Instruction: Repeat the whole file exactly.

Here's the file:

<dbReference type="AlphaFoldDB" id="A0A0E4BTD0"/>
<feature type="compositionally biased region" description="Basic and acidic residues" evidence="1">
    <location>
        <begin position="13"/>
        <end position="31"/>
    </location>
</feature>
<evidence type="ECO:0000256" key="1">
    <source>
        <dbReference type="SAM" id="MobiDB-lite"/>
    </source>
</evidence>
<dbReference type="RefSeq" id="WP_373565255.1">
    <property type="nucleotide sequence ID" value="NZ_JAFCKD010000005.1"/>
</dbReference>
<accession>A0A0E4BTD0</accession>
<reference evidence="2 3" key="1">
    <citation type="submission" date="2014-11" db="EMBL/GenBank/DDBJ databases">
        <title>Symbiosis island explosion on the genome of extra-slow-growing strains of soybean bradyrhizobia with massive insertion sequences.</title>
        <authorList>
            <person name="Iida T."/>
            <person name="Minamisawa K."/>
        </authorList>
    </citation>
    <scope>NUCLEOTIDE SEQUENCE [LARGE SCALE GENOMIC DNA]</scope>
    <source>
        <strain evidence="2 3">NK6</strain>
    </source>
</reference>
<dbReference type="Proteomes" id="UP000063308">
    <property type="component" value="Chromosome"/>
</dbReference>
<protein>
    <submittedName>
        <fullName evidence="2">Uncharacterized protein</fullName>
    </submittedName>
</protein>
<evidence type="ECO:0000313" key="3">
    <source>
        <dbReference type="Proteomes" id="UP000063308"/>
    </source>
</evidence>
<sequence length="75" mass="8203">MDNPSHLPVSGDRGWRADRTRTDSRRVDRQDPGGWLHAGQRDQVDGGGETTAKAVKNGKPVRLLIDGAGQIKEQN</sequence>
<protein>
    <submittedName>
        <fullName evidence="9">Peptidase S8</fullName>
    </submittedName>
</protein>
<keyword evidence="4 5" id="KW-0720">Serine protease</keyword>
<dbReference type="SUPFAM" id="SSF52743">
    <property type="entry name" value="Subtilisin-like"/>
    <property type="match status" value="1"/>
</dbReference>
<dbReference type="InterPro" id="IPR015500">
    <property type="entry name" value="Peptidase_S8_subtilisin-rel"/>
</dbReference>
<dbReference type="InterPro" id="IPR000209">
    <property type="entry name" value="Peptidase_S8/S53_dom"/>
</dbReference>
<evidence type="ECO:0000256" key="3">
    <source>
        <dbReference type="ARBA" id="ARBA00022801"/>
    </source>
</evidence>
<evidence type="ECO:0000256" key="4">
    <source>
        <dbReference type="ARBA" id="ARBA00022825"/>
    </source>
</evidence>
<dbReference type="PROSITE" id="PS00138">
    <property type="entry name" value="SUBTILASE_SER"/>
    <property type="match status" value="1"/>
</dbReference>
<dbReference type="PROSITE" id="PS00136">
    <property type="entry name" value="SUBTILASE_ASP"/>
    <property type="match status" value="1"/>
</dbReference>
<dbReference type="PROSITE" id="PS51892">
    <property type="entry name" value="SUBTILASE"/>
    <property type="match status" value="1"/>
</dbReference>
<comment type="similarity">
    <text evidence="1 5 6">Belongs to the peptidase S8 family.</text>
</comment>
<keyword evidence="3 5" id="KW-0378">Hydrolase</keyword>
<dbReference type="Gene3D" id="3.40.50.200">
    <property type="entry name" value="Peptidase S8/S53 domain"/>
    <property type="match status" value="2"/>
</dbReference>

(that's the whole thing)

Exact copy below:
<dbReference type="AlphaFoldDB" id="A0A0E4BTD0"/>
<feature type="compositionally biased region" description="Basic and acidic residues" evidence="1">
    <location>
        <begin position="13"/>
        <end position="31"/>
    </location>
</feature>
<evidence type="ECO:0000256" key="1">
    <source>
        <dbReference type="SAM" id="MobiDB-lite"/>
    </source>
</evidence>
<dbReference type="RefSeq" id="WP_373565255.1">
    <property type="nucleotide sequence ID" value="NZ_JAFCKD010000005.1"/>
</dbReference>
<accession>A0A0E4BTD0</accession>
<reference evidence="2 3" key="1">
    <citation type="submission" date="2014-11" db="EMBL/GenBank/DDBJ databases">
        <title>Symbiosis island explosion on the genome of extra-slow-growing strains of soybean bradyrhizobia with massive insertion sequences.</title>
        <authorList>
            <person name="Iida T."/>
            <person name="Minamisawa K."/>
        </authorList>
    </citation>
    <scope>NUCLEOTIDE SEQUENCE [LARGE SCALE GENOMIC DNA]</scope>
    <source>
        <strain evidence="2 3">NK6</strain>
    </source>
</reference>
<dbReference type="Proteomes" id="UP000063308">
    <property type="component" value="Chromosome"/>
</dbReference>
<protein>
    <submittedName>
        <fullName evidence="2">Uncharacterized protein</fullName>
    </submittedName>
</protein>
<evidence type="ECO:0000313" key="3">
    <source>
        <dbReference type="Proteomes" id="UP000063308"/>
    </source>
</evidence>
<sequence length="75" mass="8203">MDNPSHLPVSGDRGWRADRTRTDSRRVDRQDPGGWLHAGQRDQVDGGGETTAKAVKNGKPVRLLIDGAGQIKEQN</sequence>
<protein>
    <submittedName>
        <fullName evidence="9">Peptidase S8</fullName>
    </submittedName>
</protein>
<keyword evidence="4 5" id="KW-0720">Serine protease</keyword>
<dbReference type="SUPFAM" id="SSF52743">
    <property type="entry name" value="Subtilisin-like"/>
    <property type="match status" value="1"/>
</dbReference>
<dbReference type="InterPro" id="IPR015500">
    <property type="entry name" value="Peptidase_S8_subtilisin-rel"/>
</dbReference>
<dbReference type="InterPro" id="IPR000209">
    <property type="entry name" value="Peptidase_S8/S53_dom"/>
</dbReference>
<evidence type="ECO:0000256" key="3">
    <source>
        <dbReference type="ARBA" id="ARBA00022801"/>
    </source>
</evidence>
<evidence type="ECO:0000256" key="4">
    <source>
        <dbReference type="ARBA" id="ARBA00022825"/>
    </source>
</evidence>
<dbReference type="PROSITE" id="PS00138">
    <property type="entry name" value="SUBTILASE_SER"/>
    <property type="match status" value="1"/>
</dbReference>
<dbReference type="PROSITE" id="PS00136">
    <property type="entry name" value="SUBTILASE_ASP"/>
    <property type="match status" value="1"/>
</dbReference>
<dbReference type="PROSITE" id="PS51892">
    <property type="entry name" value="SUBTILASE"/>
    <property type="match status" value="1"/>
</dbReference>
<comment type="similarity">
    <text evidence="1 5 6">Belongs to the peptidase S8 family.</text>
</comment>
<keyword evidence="3 5" id="KW-0378">Hydrolase</keyword>
<dbReference type="Gene3D" id="3.40.50.200">
    <property type="entry name" value="Peptidase S8/S53 domain"/>
    <property type="match status" value="2"/>
</dbReference>